You are so funny; I love reading these! I'm glad you did numbers, because I actually can't count above 100. Let's say you were at the butcher shop and wanted 100g of ground turkey. Would you use say "a hundred" or "one hundred"? One quick thing--sixteen is sechzehn. I only know that because I had a very hard time remembering it. Please keep on doing these lessons.

  • #2

    jemmatranslations (Mittwoch, 22 Juni 2011 21:44)

    Hey Kristen,
    sixteen-sechzehn, yes of course. Woops ;) Spelling is the best friend of grammar and since grammar and I are mortal enemies, I don't get along with spelling either. ;D

    So this is a tricky question you're asking. Again, the things you people learning german think about. I'm always fascinated by it, because these are thoughts that have never entered my mind before. haha So I'd say "I'd like to have one hundred gram." - "Ich möchte gerne einhundert Gramm." But since 'a' is 'ein' in german you had me doubting it for a moment. But then "Ich möchte gerne ein hundert Gramm" doesn't make much sense, because 'hundert' isn't the object in this sentence. But using 'ein' it would make 'hundert' to the object or mark 'hundert Gramm' together as one object. Instead we have einhundert as an...describing word (adjective?). How much gram turkey do you want to have? Einhundert. - I'm sorry was this understandable? ^^###

  • #3

    Wuschdibusch (Mittwoch, 22 Juni 2011 21:58)

    Great blog entry, as always =)
    But Miss ... Miss ... Frau Lehrerin von Jemma International, *waves hand frantically*, may I be the first one today to try my luck at "klugscheißen"? ^^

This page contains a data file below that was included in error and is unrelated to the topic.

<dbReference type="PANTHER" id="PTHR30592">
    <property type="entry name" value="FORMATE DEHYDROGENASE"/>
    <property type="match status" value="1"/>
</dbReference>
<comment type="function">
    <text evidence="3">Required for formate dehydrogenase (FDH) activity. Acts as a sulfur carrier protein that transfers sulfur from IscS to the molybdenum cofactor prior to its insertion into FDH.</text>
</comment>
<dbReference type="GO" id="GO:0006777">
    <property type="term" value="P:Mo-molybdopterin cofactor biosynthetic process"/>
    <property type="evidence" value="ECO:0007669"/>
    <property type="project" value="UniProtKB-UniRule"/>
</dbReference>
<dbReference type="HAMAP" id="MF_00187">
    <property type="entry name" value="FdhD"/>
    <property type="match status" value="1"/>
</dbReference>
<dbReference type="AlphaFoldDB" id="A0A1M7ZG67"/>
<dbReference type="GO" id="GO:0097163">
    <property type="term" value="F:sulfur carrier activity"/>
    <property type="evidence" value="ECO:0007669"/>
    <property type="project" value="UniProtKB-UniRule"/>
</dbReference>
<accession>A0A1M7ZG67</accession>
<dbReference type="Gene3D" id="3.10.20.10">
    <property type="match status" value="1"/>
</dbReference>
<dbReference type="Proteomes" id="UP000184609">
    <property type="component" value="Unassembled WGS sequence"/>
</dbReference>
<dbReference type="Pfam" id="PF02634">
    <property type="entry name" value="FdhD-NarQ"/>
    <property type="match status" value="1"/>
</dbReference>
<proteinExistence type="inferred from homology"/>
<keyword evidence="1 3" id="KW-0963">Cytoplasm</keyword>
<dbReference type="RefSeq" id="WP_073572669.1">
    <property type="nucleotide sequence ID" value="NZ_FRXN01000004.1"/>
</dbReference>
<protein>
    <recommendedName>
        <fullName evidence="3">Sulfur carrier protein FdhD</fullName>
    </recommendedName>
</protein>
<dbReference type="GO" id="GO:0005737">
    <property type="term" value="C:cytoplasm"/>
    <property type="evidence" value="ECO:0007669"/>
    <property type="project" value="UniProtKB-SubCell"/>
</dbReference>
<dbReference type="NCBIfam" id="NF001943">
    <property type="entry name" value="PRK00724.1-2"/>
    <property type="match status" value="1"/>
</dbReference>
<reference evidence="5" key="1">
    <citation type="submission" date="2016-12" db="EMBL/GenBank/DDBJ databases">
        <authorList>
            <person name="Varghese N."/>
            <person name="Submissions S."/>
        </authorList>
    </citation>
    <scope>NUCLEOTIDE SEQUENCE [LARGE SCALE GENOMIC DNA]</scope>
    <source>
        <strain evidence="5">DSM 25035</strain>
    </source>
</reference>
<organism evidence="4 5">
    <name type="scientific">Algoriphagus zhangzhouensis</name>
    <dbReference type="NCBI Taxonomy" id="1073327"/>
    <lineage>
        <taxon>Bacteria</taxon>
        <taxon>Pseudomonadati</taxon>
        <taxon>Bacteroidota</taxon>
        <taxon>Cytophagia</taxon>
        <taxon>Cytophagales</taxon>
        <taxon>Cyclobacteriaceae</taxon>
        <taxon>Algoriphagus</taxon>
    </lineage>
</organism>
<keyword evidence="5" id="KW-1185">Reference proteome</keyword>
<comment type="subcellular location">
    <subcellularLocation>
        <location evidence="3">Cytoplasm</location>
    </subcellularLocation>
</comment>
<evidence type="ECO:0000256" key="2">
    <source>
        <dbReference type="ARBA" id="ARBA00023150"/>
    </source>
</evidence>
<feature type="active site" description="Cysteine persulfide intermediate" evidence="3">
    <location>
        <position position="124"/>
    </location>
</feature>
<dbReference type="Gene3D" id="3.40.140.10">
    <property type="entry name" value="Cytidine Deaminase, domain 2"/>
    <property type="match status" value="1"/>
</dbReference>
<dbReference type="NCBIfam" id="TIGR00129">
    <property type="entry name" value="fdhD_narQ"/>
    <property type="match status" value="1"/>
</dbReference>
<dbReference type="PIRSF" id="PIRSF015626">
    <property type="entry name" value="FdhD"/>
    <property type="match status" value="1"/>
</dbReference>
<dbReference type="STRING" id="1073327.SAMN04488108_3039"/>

Don't despair you poor people out there - there actually is some help for your der/die/das-problem, e.g.: http://german.about.com/cs/vocabulary/a/nsuffix.htm
    I know, I know, remembering the gender of a German noun can still be a "Giftzwerg" as Jenny would say but I hope the link will make it a bit easier for you. Have fun/ viel Spaß =D

  • #4

    Kristen (Mittwoch, 22 Juni 2011 23:55)


    Yeah, that's clear. I didn't think about "one" and "a" being the same in German.

  • #5

    Spoony (Donnerstag, 23 Juni 2011 03:51)

    Mmm, yes plurals are always "die". Which, and I speak from experience here, really comes in handy if you can't remember whether it should be der/die/das for a singular noun.. Just increase the number and suddenly all your problems are over. Ordering a meal? Order two! Buying a beer? Buy two! Getting a ticket to the cinema? Get two! And fill the empty seat with the two bags of popcorn and two cokes you had to buy at the kiosk..

  • #6

    Rui Arshana (Donnerstag, 23 Juni 2011 11:42)

    Lied! Thank you again for the lesson! *hugs*

    Hmm .. numbers ... how about saying 1981 ? Eintausend neunhundert einundachtzig? Haha!

    I am so happy that Jemma really helped to improve My German! I'm trying to watch the scene now without subtitles ... and guess what? I just started to watch 'Wicked' where Lucy plays as Glinda there, and I can understand a bit of some sentence there!! Sooo glücklich!

    Ich kann nicht warten für die nächste Lektion! :D

    @Spoony: Good idea! Just make everything plural! Haha! But having two girlfriends is not a good idea, no? -grins-

  • #7

    fofolle (Donnerstag, 23 Juni 2011 11:52)

    Hallo Lied!!

    nochmals das ist HAMMER!

    Ich wollte nur eine Sache sagen:

    "Quatre-vingt-dix-neuf, do I need to say more?"

    Ich bin verantwortlich für das ^_^ Hier sagen wir "nonante-neuf" (wie in English)

    Lied, willst du Schwytzerdüütsch nummern? lol einie, zwoo, druu, vieri, funfi, sachs, sieb', usw

    LG aus meini kleini Schweiz,

  • #8

    Katrine (Donnerstag, 23 Juni 2011 20:16)